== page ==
SEOUL – North Korea has kept this region on edge in recent weeks primarily by using its weapon of choice in times of warmongering: the state-run news agency.
The massive wire service, known as the Korean Central News Agency, serves as the primary mouthpiece for the North’s authoritarian government, lauding upticks in factory production, documenting the arrival of floral baskets for the ruling Kims and occasionally warning about possible nuclear strikes on neighbors.
But the agency also serves a broader purpose, setting the mood for a nation – and changing that mood at the direction of the nation’s leaders.
Analysts and several defectors who have worked in the North Korean media say any message published by the agency is part of an elaborately coordinated effort that requires much the same work as a screenplay. Although North Korea is popularly portrayed as a loose cannon operated at the whims of young leader Kim Jong Un, those familiar with the media say the messages come from a slow-grinding process involving dozens of meetings and thousands of people – strategists, storytellers, ideological advisers and journalists.
Much of the KCNA’s content is mundane, but its employees – numbering more than 2,000, according to estimates – are not free to churn out content as they please.
North Korea’s media rank among the most restricted in the world and are under the absolute control of the ruling elite, the group Reporters Without Borders said in its most recent press freedom report.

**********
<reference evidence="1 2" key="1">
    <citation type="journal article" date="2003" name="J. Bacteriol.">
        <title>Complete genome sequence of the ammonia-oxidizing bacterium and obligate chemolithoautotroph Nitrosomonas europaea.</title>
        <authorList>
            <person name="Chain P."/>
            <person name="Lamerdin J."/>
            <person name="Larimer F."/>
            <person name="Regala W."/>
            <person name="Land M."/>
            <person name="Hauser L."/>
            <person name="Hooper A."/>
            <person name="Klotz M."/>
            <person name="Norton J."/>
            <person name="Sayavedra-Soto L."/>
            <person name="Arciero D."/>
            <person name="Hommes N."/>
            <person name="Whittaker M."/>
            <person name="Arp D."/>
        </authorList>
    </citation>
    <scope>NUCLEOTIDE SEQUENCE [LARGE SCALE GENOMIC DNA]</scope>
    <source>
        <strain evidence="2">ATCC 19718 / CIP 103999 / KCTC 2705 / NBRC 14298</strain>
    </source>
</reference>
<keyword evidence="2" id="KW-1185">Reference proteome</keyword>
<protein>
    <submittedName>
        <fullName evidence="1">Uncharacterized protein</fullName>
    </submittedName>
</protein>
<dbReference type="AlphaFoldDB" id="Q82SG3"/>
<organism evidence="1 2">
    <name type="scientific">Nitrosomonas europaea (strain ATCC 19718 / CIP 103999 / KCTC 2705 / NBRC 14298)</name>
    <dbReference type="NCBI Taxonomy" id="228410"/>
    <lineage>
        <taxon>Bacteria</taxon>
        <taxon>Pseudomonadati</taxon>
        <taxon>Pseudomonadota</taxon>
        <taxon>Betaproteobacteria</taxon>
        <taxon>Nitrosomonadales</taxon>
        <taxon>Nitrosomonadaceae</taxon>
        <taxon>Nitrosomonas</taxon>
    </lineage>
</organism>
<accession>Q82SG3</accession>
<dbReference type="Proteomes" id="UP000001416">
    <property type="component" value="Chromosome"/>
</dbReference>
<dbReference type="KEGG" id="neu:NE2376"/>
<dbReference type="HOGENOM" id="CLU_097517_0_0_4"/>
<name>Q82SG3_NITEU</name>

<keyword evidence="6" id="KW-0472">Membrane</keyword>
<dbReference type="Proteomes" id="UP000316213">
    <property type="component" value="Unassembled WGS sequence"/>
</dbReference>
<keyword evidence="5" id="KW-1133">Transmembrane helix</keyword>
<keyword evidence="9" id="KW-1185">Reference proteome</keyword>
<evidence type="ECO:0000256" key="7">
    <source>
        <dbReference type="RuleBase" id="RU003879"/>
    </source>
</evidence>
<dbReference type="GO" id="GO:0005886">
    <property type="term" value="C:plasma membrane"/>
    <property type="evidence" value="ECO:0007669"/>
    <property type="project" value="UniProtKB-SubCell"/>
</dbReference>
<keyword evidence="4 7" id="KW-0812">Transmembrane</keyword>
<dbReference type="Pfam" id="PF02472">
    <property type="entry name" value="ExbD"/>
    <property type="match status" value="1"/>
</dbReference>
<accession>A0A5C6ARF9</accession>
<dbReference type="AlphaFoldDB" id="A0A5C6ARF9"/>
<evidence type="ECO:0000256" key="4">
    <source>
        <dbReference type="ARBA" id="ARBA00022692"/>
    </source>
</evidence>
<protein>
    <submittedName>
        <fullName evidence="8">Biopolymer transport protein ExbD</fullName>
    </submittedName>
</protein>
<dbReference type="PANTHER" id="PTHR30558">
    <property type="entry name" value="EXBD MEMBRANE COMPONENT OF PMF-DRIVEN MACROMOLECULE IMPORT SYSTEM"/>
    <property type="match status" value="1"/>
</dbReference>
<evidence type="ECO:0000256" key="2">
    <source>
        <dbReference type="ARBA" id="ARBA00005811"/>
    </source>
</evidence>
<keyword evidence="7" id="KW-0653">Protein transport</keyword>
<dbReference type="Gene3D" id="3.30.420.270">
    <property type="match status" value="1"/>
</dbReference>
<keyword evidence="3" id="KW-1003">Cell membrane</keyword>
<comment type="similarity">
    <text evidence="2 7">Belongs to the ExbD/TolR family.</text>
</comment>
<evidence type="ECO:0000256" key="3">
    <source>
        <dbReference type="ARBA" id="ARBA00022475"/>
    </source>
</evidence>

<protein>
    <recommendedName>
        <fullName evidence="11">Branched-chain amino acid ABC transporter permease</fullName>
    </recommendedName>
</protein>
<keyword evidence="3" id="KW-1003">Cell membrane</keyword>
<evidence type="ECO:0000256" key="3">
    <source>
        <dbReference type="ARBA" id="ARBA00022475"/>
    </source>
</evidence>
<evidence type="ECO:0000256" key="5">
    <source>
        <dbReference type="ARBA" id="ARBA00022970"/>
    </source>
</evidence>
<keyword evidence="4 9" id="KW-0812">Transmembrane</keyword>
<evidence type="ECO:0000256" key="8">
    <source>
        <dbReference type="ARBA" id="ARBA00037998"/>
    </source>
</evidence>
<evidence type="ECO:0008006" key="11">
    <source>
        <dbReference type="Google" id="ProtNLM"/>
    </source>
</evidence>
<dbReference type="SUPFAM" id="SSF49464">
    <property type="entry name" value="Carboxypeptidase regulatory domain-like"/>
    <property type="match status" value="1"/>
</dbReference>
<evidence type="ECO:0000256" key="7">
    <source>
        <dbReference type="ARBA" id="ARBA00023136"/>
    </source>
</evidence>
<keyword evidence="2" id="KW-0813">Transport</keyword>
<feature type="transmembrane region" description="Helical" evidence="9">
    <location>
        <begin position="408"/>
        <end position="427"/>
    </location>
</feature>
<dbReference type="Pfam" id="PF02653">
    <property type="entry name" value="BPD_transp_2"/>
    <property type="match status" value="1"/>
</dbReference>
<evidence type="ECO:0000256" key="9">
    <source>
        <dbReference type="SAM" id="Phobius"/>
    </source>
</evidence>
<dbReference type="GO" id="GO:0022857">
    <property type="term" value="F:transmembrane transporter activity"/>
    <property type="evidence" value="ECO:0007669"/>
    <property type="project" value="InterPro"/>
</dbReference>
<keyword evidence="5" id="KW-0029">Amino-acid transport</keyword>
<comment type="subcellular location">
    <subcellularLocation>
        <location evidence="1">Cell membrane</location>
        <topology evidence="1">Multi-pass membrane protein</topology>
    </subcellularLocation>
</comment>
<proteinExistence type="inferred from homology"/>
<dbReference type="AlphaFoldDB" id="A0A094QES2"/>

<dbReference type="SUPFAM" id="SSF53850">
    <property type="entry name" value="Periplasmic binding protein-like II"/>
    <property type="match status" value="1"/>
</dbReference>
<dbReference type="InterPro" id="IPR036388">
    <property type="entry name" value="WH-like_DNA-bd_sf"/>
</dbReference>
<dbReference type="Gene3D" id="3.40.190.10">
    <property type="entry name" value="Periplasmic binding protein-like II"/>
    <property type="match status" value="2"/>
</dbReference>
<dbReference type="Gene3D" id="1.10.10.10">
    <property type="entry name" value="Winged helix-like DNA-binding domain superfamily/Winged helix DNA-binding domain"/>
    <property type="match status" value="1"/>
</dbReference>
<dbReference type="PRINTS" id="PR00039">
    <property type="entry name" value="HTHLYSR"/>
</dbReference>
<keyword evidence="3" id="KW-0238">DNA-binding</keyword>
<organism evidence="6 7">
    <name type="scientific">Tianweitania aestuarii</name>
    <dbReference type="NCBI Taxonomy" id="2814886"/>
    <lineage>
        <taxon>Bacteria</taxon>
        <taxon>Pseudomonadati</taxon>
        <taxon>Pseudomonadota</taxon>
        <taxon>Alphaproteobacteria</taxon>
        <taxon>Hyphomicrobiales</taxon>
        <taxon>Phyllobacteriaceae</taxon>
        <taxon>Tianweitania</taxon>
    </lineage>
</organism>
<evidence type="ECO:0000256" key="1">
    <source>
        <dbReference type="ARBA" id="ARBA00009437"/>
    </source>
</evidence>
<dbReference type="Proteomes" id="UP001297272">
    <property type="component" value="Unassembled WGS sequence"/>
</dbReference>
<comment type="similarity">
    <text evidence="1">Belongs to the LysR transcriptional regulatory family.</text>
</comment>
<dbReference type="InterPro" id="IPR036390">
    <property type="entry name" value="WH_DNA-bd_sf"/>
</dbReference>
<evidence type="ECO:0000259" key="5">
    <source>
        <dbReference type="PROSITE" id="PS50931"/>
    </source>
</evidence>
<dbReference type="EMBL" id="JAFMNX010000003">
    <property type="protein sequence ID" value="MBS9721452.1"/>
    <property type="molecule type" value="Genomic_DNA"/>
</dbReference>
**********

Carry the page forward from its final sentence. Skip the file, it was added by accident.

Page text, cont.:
But analysts and defectors paint a more complex picture. Few, if any, of those who work in the media are following direct orders from Kim, the supreme leader. Rather, they are trying to anticipate the sort of content that he would like.
In times of rising tensions, the KCNA leads the way, delivering key statements for foreign consumption. Two decades ago, a previous high point for strained relations on the Korean Peninsula, reporters and editors at the news agency received a memo from the Propaganda and Agitation Department, the high-level body that guides and censors North Korea’s news, said Chang Hae-song, a defector who worked at the KCNA from 1976 to 1996.
The memo called on KCNA reporters to increase their criticism of the United States and told broadcasters to raises their voices. It also suggested that the state television station, in its intermittent musical interludes, use selections that would help create a warlike atmosphere.
In addition, Chang said, reports faced six levels of editing and censorship before publication.
We have to keep in mind that North Korea’s propaganda apparatus responds much more slowly to current events than our own media do, Brian Myers, a specialist in North Korean propaganda at Dongseo University in Busan, South Korea, said in an email. This is not just due to logistical and technological problems but also due to the rigorous censorship process that everything has to go through. Even the most innocuous events tend to be reported only days later.